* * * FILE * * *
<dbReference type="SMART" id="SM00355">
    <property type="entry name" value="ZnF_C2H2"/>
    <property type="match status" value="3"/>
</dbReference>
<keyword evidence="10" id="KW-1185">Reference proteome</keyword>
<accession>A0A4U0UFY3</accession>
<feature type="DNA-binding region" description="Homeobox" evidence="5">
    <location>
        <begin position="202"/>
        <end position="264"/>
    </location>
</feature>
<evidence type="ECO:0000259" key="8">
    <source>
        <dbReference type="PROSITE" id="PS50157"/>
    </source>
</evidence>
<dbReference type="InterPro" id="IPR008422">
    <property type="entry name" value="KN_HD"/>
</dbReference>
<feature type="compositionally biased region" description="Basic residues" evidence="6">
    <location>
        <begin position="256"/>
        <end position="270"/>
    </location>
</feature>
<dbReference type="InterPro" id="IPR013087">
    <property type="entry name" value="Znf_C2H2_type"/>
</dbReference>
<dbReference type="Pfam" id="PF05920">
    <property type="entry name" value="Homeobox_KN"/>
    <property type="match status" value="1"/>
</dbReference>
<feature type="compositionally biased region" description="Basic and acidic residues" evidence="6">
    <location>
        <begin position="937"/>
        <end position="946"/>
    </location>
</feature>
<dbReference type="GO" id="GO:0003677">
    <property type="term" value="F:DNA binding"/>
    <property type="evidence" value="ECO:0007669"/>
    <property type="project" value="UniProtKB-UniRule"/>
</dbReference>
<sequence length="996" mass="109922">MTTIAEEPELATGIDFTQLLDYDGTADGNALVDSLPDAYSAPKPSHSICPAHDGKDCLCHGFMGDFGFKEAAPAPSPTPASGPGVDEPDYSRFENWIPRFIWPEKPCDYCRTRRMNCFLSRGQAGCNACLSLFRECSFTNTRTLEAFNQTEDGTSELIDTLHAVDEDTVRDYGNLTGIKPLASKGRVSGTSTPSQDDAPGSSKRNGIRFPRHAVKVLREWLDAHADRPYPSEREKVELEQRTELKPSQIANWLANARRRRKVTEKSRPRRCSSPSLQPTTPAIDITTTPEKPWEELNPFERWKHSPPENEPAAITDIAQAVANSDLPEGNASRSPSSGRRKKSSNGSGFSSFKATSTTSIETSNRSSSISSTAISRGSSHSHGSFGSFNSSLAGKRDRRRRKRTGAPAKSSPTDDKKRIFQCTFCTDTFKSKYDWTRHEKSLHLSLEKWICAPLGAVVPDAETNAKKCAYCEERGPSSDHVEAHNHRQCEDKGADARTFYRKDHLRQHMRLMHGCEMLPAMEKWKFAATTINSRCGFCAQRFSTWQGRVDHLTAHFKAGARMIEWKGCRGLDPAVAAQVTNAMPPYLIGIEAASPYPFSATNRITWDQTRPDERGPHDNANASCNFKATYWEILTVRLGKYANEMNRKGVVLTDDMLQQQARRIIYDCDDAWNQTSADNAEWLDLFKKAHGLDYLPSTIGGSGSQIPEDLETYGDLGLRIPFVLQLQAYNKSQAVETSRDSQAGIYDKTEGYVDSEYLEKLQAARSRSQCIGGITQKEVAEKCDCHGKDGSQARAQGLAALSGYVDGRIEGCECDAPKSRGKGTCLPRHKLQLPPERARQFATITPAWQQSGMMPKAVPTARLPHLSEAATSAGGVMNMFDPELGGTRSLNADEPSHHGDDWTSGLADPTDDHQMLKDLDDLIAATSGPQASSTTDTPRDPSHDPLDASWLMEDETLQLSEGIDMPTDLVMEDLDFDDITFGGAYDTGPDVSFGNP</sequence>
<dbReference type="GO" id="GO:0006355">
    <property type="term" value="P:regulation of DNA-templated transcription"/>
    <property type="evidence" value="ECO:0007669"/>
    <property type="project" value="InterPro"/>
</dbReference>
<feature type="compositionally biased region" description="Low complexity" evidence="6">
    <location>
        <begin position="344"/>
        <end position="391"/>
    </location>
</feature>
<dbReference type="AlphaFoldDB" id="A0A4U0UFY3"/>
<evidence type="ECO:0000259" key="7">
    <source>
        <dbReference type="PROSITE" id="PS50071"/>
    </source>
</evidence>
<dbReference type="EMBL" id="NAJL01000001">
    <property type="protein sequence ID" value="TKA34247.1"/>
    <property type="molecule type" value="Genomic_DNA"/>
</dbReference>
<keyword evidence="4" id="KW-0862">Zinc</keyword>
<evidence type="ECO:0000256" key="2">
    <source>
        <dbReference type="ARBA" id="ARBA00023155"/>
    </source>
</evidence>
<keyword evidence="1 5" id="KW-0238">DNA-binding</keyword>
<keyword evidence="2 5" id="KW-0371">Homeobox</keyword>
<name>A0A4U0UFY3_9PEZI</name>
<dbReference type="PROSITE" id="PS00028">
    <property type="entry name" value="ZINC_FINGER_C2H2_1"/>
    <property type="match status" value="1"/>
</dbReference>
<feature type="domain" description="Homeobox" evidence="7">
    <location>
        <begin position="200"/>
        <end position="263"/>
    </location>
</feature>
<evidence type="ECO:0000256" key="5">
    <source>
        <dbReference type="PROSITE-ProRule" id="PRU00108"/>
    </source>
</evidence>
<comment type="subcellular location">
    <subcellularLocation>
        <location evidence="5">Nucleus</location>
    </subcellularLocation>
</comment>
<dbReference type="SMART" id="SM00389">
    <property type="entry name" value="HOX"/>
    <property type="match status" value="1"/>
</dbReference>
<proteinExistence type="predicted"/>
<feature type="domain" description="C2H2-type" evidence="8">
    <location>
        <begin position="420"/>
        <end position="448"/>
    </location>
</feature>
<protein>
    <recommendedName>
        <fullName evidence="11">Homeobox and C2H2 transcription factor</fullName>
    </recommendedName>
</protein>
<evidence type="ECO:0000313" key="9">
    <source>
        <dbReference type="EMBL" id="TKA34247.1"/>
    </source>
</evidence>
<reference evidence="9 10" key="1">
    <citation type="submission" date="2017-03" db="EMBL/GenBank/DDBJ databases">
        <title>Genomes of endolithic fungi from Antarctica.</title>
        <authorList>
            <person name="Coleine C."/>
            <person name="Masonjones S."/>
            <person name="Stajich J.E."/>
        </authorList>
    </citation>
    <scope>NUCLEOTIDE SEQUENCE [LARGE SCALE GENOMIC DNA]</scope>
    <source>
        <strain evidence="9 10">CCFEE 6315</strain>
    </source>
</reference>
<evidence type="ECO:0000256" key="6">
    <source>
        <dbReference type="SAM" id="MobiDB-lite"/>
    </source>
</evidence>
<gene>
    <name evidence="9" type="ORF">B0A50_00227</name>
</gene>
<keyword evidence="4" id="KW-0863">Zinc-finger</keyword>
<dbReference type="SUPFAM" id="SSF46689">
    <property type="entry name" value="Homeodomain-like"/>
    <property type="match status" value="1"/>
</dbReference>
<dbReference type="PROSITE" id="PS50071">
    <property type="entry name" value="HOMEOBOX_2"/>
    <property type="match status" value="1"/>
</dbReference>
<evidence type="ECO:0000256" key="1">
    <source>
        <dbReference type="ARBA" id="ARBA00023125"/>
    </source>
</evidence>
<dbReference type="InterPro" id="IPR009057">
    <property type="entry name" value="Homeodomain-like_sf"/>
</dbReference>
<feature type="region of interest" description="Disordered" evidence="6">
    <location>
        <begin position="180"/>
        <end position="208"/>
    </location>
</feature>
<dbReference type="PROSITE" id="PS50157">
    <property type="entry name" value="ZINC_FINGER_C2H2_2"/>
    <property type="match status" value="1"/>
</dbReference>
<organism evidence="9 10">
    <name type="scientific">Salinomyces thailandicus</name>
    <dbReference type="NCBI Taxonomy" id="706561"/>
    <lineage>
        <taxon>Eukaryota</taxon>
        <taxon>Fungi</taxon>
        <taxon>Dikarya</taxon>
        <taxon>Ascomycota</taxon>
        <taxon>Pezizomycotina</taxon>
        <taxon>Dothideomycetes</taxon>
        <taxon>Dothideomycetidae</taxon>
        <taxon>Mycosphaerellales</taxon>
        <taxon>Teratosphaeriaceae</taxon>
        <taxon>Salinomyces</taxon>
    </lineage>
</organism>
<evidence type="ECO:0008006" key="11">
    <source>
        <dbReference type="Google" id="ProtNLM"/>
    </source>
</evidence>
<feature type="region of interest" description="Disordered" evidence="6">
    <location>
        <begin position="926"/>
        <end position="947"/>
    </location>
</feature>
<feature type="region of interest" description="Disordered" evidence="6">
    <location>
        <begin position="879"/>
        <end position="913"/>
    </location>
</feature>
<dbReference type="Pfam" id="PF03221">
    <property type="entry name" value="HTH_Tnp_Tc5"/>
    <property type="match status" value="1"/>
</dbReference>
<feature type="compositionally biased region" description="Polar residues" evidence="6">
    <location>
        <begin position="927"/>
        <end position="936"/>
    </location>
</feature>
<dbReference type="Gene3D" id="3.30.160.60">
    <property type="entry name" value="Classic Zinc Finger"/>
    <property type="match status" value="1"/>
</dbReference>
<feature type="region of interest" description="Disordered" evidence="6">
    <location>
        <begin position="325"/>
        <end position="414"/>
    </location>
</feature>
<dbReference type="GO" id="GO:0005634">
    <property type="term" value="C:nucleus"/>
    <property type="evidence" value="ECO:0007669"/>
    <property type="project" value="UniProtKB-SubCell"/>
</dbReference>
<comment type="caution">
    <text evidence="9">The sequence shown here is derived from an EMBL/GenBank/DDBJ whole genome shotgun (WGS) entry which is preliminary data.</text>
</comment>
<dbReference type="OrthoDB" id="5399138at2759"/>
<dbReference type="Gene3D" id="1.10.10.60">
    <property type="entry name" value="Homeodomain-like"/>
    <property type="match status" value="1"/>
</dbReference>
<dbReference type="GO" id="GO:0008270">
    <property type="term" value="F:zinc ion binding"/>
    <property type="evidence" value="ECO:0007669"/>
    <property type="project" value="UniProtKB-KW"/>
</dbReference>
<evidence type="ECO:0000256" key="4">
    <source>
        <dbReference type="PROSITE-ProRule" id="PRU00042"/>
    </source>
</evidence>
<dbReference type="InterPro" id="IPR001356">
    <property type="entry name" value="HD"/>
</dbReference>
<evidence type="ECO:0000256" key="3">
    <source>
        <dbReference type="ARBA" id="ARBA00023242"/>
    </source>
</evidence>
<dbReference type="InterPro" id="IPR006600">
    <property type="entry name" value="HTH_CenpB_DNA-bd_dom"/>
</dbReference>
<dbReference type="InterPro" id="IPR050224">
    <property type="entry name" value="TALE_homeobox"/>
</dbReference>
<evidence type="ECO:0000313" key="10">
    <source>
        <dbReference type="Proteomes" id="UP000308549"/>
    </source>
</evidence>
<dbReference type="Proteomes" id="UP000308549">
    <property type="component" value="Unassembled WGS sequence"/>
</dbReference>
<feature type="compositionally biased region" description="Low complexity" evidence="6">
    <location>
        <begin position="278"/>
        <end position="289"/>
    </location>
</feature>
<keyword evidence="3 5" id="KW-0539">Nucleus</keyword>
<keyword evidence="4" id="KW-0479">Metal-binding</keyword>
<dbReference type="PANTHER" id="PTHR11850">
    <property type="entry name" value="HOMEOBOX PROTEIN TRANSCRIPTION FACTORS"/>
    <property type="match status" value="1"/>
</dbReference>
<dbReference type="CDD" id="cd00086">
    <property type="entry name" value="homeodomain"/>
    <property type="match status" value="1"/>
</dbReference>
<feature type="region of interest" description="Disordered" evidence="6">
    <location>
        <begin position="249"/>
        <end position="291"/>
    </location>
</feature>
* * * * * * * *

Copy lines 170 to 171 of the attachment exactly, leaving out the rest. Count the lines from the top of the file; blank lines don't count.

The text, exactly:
        <taxon>Eukaryota</taxon>
        <taxon>Fungi</taxon>